The recent CBO report indicates that, under the AHCA, as many as 24 million additional people could be uninsured in the next 10 years for a variety of reasons. Proposed modifications to the Medicaid program, a vital component of the social safety net, will have sweeping impacts, increasing economic and community costs while moving away from affordable access for all.
Furthermore, millions of people who would be eligible for Medicaid under current law will be negatively impacted due to reduced funding from the per capita cap system proposed in the legislation, according to the CBO. Those struggling families who currently receive Medicaid coverage from the recent expansion will see dramatic changes through the AHCA as well, without clear indication of affordable, adequate coverage to replace their current options. Many states begin their legislative sessions every cycle by attempting to overcome major deficits. State and local resources are unlikely to be sufficient to cover the gaps that will be created in the health care system as financial responsibility is further shifted to the states. Congress must rework the Medicaid-related provisions of the AHCA to fix these problems and ensure access for all, and especially for those most in need.
Other Provisions: Several other aspects of the AHCA must be addressed before passing the proposed legislation:
- The new tax credit system appears to create increased barriers to affordability, particularly for older and lower-income people when compared with the cost assistance found in the Affordable Care Act (ACA);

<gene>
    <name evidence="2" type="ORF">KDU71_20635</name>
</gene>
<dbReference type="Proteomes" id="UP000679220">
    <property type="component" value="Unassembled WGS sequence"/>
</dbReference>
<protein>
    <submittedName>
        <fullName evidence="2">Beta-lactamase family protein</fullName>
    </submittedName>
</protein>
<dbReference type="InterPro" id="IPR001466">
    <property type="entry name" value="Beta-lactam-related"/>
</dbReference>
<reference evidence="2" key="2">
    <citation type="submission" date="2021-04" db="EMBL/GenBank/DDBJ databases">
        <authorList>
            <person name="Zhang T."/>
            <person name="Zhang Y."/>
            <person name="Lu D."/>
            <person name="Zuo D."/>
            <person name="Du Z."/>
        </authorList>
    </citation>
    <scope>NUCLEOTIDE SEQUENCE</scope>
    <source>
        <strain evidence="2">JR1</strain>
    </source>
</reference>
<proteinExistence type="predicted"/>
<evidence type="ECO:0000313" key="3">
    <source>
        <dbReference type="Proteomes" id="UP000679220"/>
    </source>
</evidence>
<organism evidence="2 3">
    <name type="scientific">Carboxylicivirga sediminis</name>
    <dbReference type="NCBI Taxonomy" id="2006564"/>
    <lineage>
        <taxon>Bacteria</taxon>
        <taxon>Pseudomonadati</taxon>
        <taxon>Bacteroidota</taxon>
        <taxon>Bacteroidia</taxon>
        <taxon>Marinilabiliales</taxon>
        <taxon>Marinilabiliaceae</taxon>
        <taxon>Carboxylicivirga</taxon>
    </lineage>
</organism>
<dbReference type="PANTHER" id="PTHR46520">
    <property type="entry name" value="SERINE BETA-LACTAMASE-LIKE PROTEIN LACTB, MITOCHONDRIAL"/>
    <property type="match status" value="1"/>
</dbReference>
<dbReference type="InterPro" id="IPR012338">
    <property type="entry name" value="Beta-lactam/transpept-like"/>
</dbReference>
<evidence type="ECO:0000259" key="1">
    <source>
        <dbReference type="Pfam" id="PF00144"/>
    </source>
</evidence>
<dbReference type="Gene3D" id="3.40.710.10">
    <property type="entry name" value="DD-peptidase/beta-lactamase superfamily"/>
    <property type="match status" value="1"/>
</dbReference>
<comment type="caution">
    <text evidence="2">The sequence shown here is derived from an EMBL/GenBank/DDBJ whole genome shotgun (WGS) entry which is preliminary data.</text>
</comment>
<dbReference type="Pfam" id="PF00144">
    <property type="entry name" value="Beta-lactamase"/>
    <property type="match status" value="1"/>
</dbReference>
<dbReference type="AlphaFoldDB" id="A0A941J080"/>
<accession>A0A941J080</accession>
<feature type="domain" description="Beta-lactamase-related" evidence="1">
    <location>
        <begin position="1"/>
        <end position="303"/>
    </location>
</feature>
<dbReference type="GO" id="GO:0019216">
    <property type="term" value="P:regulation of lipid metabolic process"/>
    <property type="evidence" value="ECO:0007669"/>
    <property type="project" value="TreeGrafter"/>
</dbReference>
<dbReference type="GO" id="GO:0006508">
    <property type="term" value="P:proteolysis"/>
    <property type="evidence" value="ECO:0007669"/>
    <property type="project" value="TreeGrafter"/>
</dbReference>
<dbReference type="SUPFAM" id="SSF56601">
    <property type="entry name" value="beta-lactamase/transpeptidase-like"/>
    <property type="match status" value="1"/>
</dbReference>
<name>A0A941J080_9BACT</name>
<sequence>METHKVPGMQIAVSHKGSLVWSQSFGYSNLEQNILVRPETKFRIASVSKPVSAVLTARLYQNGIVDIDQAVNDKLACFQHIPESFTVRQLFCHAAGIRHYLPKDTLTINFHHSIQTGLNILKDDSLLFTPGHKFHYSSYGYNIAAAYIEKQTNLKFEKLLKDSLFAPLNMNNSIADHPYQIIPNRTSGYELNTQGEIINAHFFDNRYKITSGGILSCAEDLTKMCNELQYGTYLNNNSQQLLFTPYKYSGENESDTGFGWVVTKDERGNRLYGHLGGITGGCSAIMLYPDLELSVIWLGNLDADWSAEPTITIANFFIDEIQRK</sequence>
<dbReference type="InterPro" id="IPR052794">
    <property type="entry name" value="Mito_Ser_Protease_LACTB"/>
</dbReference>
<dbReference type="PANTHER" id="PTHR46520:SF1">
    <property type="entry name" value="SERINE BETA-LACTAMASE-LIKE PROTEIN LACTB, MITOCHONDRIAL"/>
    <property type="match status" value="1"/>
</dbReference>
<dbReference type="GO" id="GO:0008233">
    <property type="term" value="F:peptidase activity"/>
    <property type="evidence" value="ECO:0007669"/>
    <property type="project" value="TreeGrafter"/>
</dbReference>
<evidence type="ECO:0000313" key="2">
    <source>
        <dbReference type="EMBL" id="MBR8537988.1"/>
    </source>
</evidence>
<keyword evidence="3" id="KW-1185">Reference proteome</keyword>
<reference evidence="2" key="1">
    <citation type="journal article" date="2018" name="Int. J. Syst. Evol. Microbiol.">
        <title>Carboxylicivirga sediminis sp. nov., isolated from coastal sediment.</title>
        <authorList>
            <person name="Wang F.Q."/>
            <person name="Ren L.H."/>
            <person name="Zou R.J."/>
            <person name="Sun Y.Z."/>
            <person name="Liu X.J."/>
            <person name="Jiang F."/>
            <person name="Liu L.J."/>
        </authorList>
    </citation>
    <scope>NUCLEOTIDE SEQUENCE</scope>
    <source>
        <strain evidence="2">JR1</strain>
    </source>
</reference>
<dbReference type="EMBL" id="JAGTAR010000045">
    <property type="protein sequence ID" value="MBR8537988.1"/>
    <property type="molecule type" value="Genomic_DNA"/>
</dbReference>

- Currently, the cost of plans for older Americans relative to plans for younger people is capped at a ratio of 3 to 1. This plan would increase that ratio to 5 to 1. Some studies show that premiums for older people on fixed incomes would rise, at times dramatically;
- The AHCA also puts in place a 30 percent surcharge for a twelve-month period for those who do not maintain continuous coverage. For those with limited means—a fact which often contributes to an inability to maintain coverage—this surcharge presents a serious challenge;
- Currently, states can empower hospitals to make a “presumptive eligibility determination” for Medicaid and enroll patients while a final determination is made. Ultimately, many of these people are found to be eligible for Medicaid. The AHCA would repeal this expanded authority for all but children, pregnant women and certain cancer patients. This state authority helps ensure a smooth transition into the Medicaid system, provides faster access to important health and treatment options, and reduces other costs borne by providers and the community;
- Under current law, states are required to afford individuals seeking Medicaid benefits a reasonable opportunity to establish that they are either U.S. citizens or have a qualified immigration status, during which time states cannot deny Medicaid benefits to such individuals who are otherwise eligible. Under the AHCA, states would no longer be required to provide services during this verification period. This change would undoubtedly threaten eligible individuals’ access to essential and early medical care.
- Absent in the AHCA are any changes to afford conscience protection against mandates to provide coverage or services, such as the regulatory interpretation of “preventive services” requiring contraception and sterilization coverage in almost all private health plans nationwide, which has been the subject of large-scale litigation especially involving religious entities like the Little Sisters of the Poor.”